Britain’s workplaces are still shamefully eco-unfriendly – say 45 per cent of their staff

A lack of food waste bins, computers constantly running and printers endlessly churning out paper are some of the top green gripes among workers.

Others are annoyed by kettles being boiled all day, lights being left on and a stack of single-use cups by the water cooler.

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The survey of 2,000 office workers found 46 per cent believe the introduction of green initiatives in their workplace is an 'afterthought', while six in 10 claim employees are left to take the lead.

And more than a third are disappointed their employer didn’t use the lockdowns of the past 18 months to implement and improve eco practices.

Paper towel recycling system

The research was carried out by hygiene and health company Essity, which commissioned the survey to launch Tork PaperCircle, the UK’s first paper towel recycling system, which is being installed in Astra Zeneca’s new UK office.

This recycling service enables businesses to go 'circular' by collecting and recycling used paper hand towels and turning them into new tissue products, converting waste into a resource.

Essity’s spokesman said: "We spend so much of our time in the workplace, so it's a perfect place to set an example.

“There has been a definite shift over the past 18 months in our general attitudes towards how to be environmentally friendly – people now seem to be taking the issue more seriously than ever before.

“Working from home has led to people giving more thought to their own actions towards the future of the planet, and it seems many had assumed their employers would give the same attention to the workplace.”

Maintained efforts to go green

The study found 42 per cent of adults became far more eco conscious while working from home, while 46 per cent maintained their efforts to go green.

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As a consequence, almost four in 10 admit they are more aware than ever before of how green their office is, but 48 per cent acknowledge their employer probably doesn’t encourage better practices due to the cost.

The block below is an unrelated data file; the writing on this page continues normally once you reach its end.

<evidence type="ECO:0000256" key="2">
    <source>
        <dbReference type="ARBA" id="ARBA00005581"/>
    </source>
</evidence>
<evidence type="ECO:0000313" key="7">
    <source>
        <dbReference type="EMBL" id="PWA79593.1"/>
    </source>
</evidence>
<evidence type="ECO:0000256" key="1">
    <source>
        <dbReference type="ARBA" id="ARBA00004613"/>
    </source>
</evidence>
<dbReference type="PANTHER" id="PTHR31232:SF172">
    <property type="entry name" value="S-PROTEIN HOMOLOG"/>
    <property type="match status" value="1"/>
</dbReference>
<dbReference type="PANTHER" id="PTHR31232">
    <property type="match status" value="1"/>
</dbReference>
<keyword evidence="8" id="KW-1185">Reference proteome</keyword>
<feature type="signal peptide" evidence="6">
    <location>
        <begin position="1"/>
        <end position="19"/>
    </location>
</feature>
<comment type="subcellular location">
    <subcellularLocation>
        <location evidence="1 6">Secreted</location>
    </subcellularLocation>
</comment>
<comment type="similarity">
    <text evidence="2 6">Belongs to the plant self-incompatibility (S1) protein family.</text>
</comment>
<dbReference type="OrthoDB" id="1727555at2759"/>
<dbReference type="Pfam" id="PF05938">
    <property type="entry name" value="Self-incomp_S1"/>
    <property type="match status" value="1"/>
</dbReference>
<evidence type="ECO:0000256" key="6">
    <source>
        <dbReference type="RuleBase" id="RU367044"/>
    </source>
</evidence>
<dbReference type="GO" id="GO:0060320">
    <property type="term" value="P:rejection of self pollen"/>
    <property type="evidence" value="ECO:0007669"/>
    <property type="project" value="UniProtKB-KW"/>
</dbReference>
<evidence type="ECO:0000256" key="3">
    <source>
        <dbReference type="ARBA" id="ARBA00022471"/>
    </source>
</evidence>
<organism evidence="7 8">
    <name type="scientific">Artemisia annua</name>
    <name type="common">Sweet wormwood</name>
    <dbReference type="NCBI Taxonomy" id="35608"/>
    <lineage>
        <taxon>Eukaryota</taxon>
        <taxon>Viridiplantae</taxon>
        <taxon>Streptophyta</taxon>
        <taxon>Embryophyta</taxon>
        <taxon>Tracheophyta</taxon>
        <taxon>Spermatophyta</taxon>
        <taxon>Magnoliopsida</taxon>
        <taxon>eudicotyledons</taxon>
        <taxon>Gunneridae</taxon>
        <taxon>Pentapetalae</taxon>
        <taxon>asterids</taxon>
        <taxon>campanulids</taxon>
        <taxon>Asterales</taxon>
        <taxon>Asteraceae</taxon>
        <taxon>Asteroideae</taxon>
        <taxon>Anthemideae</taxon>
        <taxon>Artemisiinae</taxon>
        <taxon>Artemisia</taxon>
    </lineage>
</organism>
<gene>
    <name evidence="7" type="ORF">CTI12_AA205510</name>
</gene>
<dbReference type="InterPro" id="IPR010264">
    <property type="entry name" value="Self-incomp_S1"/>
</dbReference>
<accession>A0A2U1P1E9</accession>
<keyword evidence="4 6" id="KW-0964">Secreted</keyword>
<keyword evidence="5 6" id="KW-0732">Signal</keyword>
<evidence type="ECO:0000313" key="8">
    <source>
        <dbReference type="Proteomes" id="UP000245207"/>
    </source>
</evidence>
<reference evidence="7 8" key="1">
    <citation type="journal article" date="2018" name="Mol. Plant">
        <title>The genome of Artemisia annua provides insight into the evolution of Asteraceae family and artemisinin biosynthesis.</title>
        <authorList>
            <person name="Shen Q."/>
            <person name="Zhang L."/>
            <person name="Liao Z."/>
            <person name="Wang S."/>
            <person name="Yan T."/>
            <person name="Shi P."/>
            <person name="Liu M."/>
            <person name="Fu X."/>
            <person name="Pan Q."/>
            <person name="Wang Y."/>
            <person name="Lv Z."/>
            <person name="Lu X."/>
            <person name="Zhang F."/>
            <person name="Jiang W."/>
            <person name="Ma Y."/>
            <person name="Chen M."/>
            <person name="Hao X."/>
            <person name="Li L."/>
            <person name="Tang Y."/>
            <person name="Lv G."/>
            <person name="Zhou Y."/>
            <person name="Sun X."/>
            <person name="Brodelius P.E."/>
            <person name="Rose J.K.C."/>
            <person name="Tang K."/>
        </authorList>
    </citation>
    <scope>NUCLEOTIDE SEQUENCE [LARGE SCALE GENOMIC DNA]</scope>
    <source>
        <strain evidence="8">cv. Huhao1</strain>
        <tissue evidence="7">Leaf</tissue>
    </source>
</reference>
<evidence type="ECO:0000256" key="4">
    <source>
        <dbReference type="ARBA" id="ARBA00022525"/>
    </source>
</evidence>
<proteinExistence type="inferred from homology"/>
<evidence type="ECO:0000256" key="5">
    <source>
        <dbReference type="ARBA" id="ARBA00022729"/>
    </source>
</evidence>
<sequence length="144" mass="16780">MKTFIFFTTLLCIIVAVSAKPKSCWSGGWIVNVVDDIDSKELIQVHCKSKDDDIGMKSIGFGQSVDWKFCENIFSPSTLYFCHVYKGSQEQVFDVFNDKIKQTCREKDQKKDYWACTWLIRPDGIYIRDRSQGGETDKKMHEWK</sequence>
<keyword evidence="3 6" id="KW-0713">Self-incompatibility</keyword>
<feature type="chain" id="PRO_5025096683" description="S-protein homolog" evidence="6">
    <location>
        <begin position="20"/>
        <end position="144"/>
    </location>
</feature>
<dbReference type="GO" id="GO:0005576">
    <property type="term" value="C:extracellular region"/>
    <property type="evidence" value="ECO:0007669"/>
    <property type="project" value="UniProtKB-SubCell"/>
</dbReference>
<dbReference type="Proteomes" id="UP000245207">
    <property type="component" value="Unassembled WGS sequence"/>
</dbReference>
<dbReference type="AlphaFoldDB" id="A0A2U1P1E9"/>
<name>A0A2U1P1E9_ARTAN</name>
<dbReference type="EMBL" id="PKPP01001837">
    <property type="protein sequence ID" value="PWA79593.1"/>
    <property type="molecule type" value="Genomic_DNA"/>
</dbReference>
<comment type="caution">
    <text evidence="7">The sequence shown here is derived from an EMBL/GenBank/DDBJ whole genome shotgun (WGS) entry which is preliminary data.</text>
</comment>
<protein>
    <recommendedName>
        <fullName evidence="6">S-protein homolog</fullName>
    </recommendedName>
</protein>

A further 38 per cent aren’t sure their boss actually knows how to implement good eco measures, while 40 per cent say they don’t appear to care for the planet at all.

But a resounding eight in 10 adults do want to see a more environmentally friendly office – and an end to things like running taps, petrol company vehicles, paper drinks cups going into general waste and electric hand dryers wasting energy all day.

If employers were to initiate more eco-friendly practices, six in 10 office workers believe all staff would react positively, according to the OnePoll data.

Measures such as desk plants to improve air quality (36 per cent), bringing in use of recycled products – from paper towels to printer paper (35 per cent) and turning off all lights, electricity and heating every evening (33 per cent) would be well received.

While a fifth would like to see use of eco-friendly cleaning products, one quarter welcome green initiatives to get everyone involved and 27 per cent want to see employers encourage green commuting.

This comes after many are frustrated to have returned to work to see no electric car charging ports, no bicycle storage and no cycle to work scheme.

Considered quitting

In fact, adults are now taking their carbon footprint so seriously, one in five has considered leaving a job due to the lack of green practices in the workplace.

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The spokesman for Essity said: “There are small measures employers can take to be ‘greener’ without breaking the bank.

“Being eco-friendly can be a daunting task, particularly if you don’t know too much about how to improve things.

“But there are simple steps, such as improving recycling practices and reducing use of energy, which cost very little.”


1. No food waste bin

2. People putting food in the general waste

3. People mixing recycling

4. Computers always being connected to charging cables

5. Lights buzzing all day

6. Computers left on at night

7. No electric car charging ports

8. No option to recycle used paper towels

9. The printer endlessly churning out paper

10. No incentive to encourage people to use electric vehicles

11. People not cleaning recycling

12. Old computer parts / unused technology clogging up office space

13. People washing things by hand (and leaving the tap running while doing so)

14. A kettle being boiled constantly all day

15. Paper drinks cups being thrown in the general waste bin

16. Heating on unnecessarily

17. Company vehicles all petrol or diesel

18. Nowhere to dispose of plastics and paper responsibly

19. Heating on while the windows are open

20. No incentives to lift share

21. Food wastage – such as free treats just being binned at the end of the day

22. Only providing cow’s milk rather than other alternatives

23. Stack of single-use cups by the water cooler

24. Leaving lights on during the night

25. No bicycle storage

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26. No option to work from home to reduce pollution travelling to work

27. No cycle to work schemes in place

28. Electric hand dryers using energy all day

29. A fridge stacked with plastic water bottles

30. Appliances that don’t have a good energy rating and are used all day

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